Innovative technology is coming to a construction site near you. While the industry might be slow to embrace change, many construction companies are beginning to use technology to make home building more efficient and accurate. Here are six technologies that redefine what it means to break new ground.
Energy-efficient home building technology
From geothermal systems like heat pumps to structural insulated panels and custom modular wall components, there is a surplus of sustainability-oriented technology available to custom home builders. Rather than stamping an alarmingly vast carbon footprint into delicate ecosystems, custom builders have tuned into the benefits of net-zero construction projects and geothermal-powered technologies used to heat everything from water to snow-frosted driveways.
Reducing energy use is vital while designing and building a home. Rather than creating expensive customized homes, builders should turn to energy-efficient, sustainable stock home plans from providers like Monster House Plans.
Large homes with over two thousand square feet of living space use more fuel oil in the cold months. The same goes for the large houses in the southern states that have continuously running air conditioning units. With smaller homes, carbon footprints shrink as there is less space to heat and cool.
Construction robots do repetitive labor
With different types of construction robots, repetitive tasks take up fewer human labor hours. Automation benefits include:
- Factory robots that can build materials for job sites
- Collaborative robots that help construction workers manage tough jobs, like carrying heavy equipment.
- Autonomous robots work independently on routine tasks, like laying bricks
While most construction sites do not rely on robots, construction workers should know the technology is well on its way to making a break into the industry.
Drones improve safety and efficiency
Drones are an affordable technology that is making construction sites safer and more efficient. Construction managers are using drones for several tasks, including:
- Mapping the topography
- Tracking equipment
- Providing security
Drones can work for twenty-four hours per day without needing breaks or overtime pay. These eyes in the sky boost productivity and decrease costs on construction sites.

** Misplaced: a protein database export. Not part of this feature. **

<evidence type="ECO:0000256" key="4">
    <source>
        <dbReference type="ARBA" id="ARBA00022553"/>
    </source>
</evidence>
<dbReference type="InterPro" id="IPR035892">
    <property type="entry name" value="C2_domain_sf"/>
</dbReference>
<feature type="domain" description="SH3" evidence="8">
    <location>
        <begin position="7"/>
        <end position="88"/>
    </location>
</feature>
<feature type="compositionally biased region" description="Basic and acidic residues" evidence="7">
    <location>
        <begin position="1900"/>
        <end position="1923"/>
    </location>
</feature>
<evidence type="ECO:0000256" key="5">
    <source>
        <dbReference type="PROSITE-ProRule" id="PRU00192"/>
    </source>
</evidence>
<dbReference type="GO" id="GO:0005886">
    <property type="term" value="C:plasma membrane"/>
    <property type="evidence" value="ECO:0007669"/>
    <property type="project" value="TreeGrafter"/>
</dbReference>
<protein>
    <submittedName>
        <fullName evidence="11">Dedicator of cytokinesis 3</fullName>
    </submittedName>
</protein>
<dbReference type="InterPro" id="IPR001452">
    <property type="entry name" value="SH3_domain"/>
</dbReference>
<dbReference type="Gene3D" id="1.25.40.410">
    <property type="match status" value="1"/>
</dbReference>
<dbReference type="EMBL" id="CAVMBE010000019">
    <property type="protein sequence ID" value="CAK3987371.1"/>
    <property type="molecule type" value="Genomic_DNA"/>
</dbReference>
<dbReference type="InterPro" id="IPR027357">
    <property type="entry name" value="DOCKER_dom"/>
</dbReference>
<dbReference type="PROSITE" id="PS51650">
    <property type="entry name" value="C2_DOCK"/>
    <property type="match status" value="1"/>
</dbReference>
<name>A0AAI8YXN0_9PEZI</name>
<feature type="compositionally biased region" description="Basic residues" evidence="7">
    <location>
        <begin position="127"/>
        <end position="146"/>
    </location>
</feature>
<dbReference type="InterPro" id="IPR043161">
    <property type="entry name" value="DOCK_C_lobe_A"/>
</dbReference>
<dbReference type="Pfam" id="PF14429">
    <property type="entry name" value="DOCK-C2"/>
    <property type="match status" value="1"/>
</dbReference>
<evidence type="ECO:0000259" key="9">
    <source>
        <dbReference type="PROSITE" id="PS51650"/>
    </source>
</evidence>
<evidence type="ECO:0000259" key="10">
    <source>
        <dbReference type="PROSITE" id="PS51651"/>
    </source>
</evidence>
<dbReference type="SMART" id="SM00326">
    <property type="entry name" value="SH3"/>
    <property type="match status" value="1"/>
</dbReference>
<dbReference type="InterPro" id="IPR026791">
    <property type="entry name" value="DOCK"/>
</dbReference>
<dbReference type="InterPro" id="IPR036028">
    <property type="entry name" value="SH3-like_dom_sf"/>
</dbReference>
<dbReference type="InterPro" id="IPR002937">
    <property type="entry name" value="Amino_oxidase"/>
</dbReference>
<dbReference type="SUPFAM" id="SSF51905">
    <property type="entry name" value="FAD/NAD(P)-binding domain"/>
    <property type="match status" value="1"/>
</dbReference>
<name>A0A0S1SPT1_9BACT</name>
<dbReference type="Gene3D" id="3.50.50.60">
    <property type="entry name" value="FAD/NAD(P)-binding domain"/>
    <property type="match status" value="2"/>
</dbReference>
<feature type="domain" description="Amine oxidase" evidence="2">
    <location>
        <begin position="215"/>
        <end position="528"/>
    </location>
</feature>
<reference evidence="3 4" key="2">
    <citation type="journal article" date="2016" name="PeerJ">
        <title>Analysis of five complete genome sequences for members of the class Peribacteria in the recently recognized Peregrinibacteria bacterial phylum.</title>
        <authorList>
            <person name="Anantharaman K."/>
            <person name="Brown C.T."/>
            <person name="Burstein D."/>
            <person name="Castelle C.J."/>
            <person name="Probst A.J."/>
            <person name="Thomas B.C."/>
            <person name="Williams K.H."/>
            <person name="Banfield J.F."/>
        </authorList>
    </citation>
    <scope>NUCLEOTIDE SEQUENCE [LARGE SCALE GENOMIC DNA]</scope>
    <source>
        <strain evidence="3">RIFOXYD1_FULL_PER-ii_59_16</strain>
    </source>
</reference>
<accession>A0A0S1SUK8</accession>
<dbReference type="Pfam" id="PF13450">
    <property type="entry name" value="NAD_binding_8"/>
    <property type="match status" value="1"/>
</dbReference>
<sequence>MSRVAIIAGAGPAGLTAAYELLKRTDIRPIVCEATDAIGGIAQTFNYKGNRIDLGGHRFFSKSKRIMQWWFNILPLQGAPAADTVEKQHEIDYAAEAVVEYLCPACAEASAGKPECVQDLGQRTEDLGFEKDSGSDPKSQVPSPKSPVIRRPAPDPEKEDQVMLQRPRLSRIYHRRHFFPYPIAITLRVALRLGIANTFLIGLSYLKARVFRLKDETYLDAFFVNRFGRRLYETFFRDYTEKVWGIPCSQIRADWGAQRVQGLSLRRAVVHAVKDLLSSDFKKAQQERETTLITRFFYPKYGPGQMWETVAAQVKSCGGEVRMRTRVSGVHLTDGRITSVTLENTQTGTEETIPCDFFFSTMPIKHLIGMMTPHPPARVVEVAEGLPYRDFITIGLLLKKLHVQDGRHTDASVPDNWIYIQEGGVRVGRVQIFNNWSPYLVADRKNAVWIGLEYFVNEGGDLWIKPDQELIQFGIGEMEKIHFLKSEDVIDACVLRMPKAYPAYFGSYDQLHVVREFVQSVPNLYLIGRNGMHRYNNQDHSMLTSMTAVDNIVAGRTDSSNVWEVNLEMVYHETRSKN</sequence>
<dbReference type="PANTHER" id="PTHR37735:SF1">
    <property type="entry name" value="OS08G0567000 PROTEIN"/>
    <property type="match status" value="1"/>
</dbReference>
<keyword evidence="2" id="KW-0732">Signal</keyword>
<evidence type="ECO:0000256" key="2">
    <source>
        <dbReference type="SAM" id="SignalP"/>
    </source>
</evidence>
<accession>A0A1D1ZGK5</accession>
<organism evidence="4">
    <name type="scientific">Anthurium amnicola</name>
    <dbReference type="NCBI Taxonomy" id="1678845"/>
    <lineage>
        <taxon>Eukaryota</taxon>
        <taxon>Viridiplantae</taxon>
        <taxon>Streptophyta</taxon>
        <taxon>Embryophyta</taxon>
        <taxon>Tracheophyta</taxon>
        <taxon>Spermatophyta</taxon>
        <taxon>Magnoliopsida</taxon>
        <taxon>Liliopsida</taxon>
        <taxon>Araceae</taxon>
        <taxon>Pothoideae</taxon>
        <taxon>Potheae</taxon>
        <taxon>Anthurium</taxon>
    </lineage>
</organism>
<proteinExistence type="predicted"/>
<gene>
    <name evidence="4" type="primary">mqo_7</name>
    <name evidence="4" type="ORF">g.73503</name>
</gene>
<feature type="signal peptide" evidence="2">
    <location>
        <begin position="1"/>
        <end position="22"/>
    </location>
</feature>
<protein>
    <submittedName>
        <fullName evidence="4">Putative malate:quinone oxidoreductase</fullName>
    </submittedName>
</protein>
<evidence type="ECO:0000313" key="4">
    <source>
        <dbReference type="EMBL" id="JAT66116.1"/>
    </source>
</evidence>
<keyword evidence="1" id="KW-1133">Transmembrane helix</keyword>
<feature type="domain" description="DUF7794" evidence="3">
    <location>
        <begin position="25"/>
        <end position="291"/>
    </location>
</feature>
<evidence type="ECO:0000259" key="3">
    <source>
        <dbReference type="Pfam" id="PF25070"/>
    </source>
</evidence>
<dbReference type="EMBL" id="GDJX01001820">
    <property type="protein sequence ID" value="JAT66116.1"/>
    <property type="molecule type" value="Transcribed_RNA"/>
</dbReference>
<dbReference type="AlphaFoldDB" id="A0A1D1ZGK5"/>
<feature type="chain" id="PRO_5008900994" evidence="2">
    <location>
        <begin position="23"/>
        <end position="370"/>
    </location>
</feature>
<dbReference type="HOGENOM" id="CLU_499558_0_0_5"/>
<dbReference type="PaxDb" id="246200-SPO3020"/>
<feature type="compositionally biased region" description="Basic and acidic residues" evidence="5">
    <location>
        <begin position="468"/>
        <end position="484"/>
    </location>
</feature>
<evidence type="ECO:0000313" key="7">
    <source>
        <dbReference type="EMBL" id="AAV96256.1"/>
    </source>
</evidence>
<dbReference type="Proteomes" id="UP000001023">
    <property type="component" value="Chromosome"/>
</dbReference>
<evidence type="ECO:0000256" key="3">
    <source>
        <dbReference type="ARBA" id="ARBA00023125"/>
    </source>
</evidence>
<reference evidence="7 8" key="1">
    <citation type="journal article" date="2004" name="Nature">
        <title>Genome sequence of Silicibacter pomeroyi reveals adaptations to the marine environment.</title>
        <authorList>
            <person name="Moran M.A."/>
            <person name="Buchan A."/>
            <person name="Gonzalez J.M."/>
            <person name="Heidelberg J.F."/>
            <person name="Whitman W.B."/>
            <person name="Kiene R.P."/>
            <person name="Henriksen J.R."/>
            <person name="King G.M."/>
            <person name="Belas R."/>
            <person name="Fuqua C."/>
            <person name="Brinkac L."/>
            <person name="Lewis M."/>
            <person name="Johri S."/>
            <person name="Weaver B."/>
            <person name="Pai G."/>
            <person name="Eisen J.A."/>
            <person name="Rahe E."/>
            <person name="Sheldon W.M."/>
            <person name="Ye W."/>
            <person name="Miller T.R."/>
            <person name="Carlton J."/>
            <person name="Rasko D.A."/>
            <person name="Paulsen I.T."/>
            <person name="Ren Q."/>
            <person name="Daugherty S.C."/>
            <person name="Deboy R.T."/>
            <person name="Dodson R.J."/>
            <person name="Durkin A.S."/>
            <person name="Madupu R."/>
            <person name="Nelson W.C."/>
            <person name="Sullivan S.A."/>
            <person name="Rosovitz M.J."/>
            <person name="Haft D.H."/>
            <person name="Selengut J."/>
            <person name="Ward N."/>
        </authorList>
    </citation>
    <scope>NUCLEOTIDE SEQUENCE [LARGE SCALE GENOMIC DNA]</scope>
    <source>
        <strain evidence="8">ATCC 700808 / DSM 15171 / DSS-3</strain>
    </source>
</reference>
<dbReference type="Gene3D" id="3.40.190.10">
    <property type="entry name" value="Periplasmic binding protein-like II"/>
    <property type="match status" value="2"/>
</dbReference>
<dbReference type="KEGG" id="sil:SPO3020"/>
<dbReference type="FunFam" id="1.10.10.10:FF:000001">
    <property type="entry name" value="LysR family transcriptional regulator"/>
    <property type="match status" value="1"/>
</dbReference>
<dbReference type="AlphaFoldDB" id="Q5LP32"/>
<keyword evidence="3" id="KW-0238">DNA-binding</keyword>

3D printing could print parts of your home
Companies build homes on-site or in factories. No matter where the workers assemble the house, companies need to ship parts to the site. With 3D printing, fewer parts will need to be sent as the printers will be able to craft the parts construction workers need.
At some point, construction workers might become obsolete because printers might be able to print a whole home. Before that day arrives, experts predict that most homes will have a 3D printer to craft household items like silverware or small furniture.
Modular assembly decreasing on-site builds
Rather than building homes on-site, many construction companies are turning to modular assembly. Manufacturers produce large house pieces in a controlled setting then transport them to the home site for final assembly.
This type of home building reduces construction waste and relies on precision technology. It reduces shipping costs and hourly wages for on-site workers.
Employee exoskeletons reduce injuries
Hospital rehabilitation programs often rely on exoskeletons to give patients support while relearning physical activities. In the construction industry, exoskeletons give workers physical support to reduce injuries from heavy lifting, crouching, and climbing. This technology redistributes weight to help workers stay on the job without compromising their health.
The construction industry tends to rely on old techniques and tools, but the newest technology makes the job site more efficient, safe, and energy-efficient. The latest tech is carrying the industry and the homes it builds into the future.